Using POST to create resources comes with a design consideration because POST is not idempotent. This means that repeating a POST several times does not guarantee the same behavior each time. This scares people into using PUT to create resources when they should not. They know it's wrong (POST is for CREATE) but they do it anyway because they don't know how to solve this problem. This concern is demonstrated in the following situation:

  1. The client POST a new resource to the server.
  2. The server processes the request and sends a response.
  3. The client never receives the response.
  4. The server is unaware the client has not received the response.
  5. The client does not have a URL for the resource (therefore PUT is not an option) and repeats the POST.
  6. POST is not idempotent and the server …

Step 6 is where people commonly get confused about what to do. However, there is no reason to create a kludge to solve this issue. Instead, HTTP can be used as specified in RFC 2616 and the server replies:

10.4.10 409 Conflict

The request could not be completed due to a conflict with the current state of the resource. This code is only allowed in situations where it is expected that the user might be able to resolve the conflict and resubmit the request. The response body SHOULD include enough

information for the user to recognize the source of the conflict. Ideally, the response entity would include enough information for the user or user agent to fix the problem; however, that might not be possible and is not required.

Conflicts are most likely to occur in response to a PUT request. For example, if versioning were being used and the entity being PUT included changes to a resource which conflict with those made by an earlier (third-party) request, the server might use the 409 response to indicate that it can’t complete the request. In this case, the response entity would likely contain a list of the differences between the two versions in a format defined by the response Content-Type.

Replying with a status code of 409 Conflict is the correct recourse because:

  • Performing a POST of data which has an ID which matches a resource already in the system is “a conflict with the current state of the resource.”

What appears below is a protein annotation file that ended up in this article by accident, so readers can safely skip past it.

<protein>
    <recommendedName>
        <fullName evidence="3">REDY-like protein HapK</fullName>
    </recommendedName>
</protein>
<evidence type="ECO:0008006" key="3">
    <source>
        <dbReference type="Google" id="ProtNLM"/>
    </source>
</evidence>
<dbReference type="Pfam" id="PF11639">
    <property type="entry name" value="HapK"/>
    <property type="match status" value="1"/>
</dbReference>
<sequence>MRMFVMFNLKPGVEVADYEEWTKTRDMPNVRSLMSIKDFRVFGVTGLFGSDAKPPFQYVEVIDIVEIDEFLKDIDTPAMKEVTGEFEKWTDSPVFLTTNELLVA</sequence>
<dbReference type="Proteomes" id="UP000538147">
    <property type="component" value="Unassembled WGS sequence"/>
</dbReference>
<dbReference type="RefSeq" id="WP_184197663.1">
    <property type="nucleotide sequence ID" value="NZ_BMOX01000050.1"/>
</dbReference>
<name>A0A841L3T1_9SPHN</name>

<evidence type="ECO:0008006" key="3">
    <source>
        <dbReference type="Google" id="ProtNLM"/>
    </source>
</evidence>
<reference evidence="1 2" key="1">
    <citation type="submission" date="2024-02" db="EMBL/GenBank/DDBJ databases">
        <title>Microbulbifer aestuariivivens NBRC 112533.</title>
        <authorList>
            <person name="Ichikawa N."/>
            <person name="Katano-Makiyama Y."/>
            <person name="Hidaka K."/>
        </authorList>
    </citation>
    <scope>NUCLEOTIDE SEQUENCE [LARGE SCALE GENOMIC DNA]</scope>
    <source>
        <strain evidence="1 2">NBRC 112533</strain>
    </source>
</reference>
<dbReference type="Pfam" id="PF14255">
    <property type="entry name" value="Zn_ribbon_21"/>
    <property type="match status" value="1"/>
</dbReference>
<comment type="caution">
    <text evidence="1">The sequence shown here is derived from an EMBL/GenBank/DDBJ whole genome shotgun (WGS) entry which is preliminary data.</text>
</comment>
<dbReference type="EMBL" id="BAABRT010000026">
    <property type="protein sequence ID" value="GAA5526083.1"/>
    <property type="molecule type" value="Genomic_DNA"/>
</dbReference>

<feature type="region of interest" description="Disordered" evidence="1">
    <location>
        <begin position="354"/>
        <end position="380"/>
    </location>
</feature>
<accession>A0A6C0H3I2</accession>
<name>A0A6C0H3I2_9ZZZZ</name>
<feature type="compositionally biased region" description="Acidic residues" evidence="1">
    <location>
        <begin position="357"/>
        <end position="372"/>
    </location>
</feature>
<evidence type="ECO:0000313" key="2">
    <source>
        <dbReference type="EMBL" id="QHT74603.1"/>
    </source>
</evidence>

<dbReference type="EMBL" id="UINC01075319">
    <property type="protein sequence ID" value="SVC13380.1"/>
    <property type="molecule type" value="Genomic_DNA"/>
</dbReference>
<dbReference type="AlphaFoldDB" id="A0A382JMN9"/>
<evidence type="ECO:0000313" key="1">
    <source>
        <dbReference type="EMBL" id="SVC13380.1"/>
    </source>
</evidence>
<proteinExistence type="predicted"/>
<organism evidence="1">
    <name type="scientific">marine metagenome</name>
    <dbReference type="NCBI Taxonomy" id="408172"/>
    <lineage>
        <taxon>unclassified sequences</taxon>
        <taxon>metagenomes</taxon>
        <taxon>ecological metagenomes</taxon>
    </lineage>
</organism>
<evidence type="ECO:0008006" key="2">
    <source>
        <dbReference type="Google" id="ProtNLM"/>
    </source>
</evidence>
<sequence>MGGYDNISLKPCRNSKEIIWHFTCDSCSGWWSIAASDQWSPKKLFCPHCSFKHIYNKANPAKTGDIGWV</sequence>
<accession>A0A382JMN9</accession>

• Since the important part is for the client to understand the server has the resource and to take appropriate action. This is a “situation(s) where it is expected that the user might be able to resolve the conflict and resubmit the request.”
  • A response which contains the URL of the resource with the conflicting ID and the appropriate preconditions for the resource would provide “enough information for the user or user agent to fix the problem” which is the ideal case per RFC 2616.

Update based on release of RFC 7231 to Replace 2616

RFC 7231 is designed to replace 2616 and in Section 4.3.3 describes the follow possible response for a POST

If the result of processing a POST would be equivalent to a representation of an existing resource, an origin server MAY redirect the user agent to that resource by sending a 303 (See Other) response with the existing resource's identifier in the Location field. This has the benefits of providing the user agent a resource identifier and transferring the representation via a method more amenable to shared caching, though at the cost of an extra request if the user agent does not already have the representation cached.

It now may be tempting to simply return a 303 in the event that a POST is repeated. However, the opposite is true. Returning a 303 would only make sense if multiple create requests (creating different resources) return the same content. An example would be a "thank you for submitting your request message" that the client need not re-download each time. RFC 7231 still maintains in section 4.2.2 that POST is not to be idempotent and continues to maintain that POST should be used for create.

For more information about this, read this article.





http post put